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The first in a multi-part series on comparing preventive maintenance to run to failure in the CNC plasma Industry

So, you just finished your one day of free OEM training on your new CNC plasma system and now you’re expected to know everything. You’ve learned in one day what some people spend their entire career trying to learn.

The problem is that most companies will continue running with this thought and never know that they’re costing themselves hundreds or thousands of dollars annually just because they’re not doing something correctly or just not doing it at all.

Most CNC plasma manufacturers only supply one or two days of training after the system is operational, mostly because trying to teach your operators and programmers everything they need to know for you to be the most profitable would take days or even weeks. Training includes more than just the ‘how’, it includes the ‘why’ and ‘when’ as well.

Do you know when to schedule the two most common part failures to be replaced, before they fail?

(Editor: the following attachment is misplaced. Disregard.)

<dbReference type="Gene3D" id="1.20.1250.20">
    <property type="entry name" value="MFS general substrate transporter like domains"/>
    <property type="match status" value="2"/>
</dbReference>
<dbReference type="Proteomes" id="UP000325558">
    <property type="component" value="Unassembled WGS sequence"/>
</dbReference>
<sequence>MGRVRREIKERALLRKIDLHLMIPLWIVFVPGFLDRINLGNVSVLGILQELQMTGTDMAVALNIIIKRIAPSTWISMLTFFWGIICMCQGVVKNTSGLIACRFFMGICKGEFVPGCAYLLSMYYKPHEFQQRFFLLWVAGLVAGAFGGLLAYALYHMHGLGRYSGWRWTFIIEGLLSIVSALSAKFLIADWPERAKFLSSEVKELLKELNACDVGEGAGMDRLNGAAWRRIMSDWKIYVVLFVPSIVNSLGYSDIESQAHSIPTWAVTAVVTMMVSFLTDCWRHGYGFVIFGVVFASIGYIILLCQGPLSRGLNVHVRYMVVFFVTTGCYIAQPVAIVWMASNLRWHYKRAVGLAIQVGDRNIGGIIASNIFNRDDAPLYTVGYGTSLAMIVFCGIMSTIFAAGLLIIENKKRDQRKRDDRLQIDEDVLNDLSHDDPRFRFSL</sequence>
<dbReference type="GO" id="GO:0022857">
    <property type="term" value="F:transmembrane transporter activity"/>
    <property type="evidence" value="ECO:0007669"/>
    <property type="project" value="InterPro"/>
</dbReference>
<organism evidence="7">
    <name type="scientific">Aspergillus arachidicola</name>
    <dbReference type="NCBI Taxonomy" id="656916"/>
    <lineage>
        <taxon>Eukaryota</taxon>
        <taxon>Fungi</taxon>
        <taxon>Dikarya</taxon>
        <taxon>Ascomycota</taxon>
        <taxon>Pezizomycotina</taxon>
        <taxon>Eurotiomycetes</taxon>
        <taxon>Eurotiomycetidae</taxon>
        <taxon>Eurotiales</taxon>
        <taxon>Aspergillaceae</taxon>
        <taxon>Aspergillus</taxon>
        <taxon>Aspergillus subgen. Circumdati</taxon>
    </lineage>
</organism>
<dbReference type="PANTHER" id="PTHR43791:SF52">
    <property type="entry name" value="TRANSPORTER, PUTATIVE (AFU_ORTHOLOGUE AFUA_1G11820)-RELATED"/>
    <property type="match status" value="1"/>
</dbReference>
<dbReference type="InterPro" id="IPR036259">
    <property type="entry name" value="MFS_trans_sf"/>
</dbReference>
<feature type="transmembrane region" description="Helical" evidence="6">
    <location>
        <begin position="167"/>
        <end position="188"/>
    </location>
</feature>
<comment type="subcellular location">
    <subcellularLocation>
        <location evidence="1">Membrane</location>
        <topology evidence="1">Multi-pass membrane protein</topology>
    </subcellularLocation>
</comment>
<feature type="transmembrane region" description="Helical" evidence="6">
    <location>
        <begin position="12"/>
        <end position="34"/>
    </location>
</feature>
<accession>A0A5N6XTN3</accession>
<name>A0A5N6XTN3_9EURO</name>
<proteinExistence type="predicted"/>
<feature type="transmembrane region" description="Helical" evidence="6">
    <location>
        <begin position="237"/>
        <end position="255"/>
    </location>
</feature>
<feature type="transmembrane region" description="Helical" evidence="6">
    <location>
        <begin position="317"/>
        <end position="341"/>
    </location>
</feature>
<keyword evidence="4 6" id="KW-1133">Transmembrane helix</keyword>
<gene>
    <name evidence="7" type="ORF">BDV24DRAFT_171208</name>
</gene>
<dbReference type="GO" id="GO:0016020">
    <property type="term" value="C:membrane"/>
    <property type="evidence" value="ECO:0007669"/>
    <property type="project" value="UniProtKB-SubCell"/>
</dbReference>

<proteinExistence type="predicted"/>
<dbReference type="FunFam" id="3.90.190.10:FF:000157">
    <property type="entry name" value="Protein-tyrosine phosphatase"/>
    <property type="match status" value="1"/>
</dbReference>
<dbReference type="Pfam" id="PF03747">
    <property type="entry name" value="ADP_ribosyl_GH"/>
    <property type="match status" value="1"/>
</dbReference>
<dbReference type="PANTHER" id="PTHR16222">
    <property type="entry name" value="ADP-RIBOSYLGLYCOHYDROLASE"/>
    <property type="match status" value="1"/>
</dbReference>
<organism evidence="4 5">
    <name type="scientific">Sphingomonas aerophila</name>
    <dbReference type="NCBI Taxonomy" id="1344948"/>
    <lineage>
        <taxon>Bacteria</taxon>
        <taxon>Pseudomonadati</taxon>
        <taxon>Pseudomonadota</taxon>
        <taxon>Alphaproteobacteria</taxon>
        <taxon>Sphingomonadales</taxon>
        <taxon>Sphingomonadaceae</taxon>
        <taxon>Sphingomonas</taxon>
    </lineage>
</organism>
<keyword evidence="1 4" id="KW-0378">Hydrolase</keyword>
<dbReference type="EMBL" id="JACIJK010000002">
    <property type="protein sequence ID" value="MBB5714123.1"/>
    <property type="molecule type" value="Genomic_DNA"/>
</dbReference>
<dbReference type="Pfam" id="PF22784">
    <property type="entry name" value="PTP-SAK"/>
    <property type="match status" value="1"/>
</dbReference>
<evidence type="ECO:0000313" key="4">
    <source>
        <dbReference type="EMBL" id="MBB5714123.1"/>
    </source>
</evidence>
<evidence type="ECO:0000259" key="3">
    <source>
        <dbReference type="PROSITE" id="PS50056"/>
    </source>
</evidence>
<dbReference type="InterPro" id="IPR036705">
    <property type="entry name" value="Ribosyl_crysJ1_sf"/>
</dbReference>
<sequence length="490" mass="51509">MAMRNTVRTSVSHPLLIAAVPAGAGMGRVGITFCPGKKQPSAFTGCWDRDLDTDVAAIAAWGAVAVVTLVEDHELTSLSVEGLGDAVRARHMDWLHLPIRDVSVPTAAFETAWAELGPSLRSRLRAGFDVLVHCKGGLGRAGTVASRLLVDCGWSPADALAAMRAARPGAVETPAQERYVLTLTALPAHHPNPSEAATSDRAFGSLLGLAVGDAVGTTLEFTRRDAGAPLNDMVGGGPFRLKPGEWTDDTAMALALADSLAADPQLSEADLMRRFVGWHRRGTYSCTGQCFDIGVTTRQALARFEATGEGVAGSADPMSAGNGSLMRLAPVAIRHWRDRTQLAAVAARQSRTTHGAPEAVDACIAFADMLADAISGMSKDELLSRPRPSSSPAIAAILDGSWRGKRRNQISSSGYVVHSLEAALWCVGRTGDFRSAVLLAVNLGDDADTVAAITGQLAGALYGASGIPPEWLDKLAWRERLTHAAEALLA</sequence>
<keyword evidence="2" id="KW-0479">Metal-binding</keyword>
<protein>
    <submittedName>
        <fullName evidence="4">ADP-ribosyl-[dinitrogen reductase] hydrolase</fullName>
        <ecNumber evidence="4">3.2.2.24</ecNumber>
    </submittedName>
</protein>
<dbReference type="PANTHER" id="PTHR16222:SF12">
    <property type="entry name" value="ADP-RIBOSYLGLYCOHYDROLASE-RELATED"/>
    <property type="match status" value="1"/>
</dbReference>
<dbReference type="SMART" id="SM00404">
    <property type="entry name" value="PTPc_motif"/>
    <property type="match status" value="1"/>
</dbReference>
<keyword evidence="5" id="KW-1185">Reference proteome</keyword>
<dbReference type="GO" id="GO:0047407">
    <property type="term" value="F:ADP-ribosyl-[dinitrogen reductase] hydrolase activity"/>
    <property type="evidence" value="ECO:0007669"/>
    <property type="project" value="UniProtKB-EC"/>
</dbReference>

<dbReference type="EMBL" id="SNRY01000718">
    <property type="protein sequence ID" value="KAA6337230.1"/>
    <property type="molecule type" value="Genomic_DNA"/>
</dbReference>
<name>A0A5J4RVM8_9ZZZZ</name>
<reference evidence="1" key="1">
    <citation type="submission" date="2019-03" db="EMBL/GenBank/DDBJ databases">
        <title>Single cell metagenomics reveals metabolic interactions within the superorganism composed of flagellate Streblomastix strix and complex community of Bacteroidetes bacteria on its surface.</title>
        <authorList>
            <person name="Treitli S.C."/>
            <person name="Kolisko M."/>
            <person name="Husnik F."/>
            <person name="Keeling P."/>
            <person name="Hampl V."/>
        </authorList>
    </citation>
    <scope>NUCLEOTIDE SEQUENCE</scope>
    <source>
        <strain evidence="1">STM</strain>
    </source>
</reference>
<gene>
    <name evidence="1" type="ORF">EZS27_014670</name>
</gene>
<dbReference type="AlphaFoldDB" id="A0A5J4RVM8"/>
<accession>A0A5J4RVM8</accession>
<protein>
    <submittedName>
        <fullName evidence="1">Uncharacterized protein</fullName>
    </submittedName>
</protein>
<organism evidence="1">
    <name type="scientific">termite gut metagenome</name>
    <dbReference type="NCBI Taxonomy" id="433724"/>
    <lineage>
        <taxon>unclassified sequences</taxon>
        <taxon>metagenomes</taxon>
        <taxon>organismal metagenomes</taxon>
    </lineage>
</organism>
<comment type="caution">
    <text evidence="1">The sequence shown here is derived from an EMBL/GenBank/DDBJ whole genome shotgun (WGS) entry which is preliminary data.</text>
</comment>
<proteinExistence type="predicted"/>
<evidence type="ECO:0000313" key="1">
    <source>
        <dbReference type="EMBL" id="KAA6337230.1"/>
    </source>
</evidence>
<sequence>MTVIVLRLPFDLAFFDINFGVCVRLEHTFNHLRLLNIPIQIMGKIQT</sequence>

The OEM does.

Do you know what accessories you can add to your machine that can cut your consumable cost?

The OEM does.

Do you know how to properly nest your parts to get the absolute best plate utilization?

The OEM does!

An OEM partnership should be an essential part of your overall strategy.
While YouTube, Facebook, and many other social media outlets supply a great deal of knowledge, we find most of that information is geared to the hobbyist. No one talks about big things on big system like: input gas pressures; the effect of condensation in your airline; whether to run F5 or water secondary; intervals for filter, contactor, or relay replacement; and if your CAM software is configured to give you the highest rate of return on your investment? These are just a few of the many unknowns that can cost you money in the long term if you’re not monitoring them properly.

So how do you balance the OJT and the OEM partnership?

The best way is the easiest way: sign up for a preventive maintenance program that offers service by an OEM certified technician that fits your schedule. Typically, these programs allow you to schedule two or more annual visits, where the technician visits you onsite, mitigate any issues with training and assess the operational state of your equipment.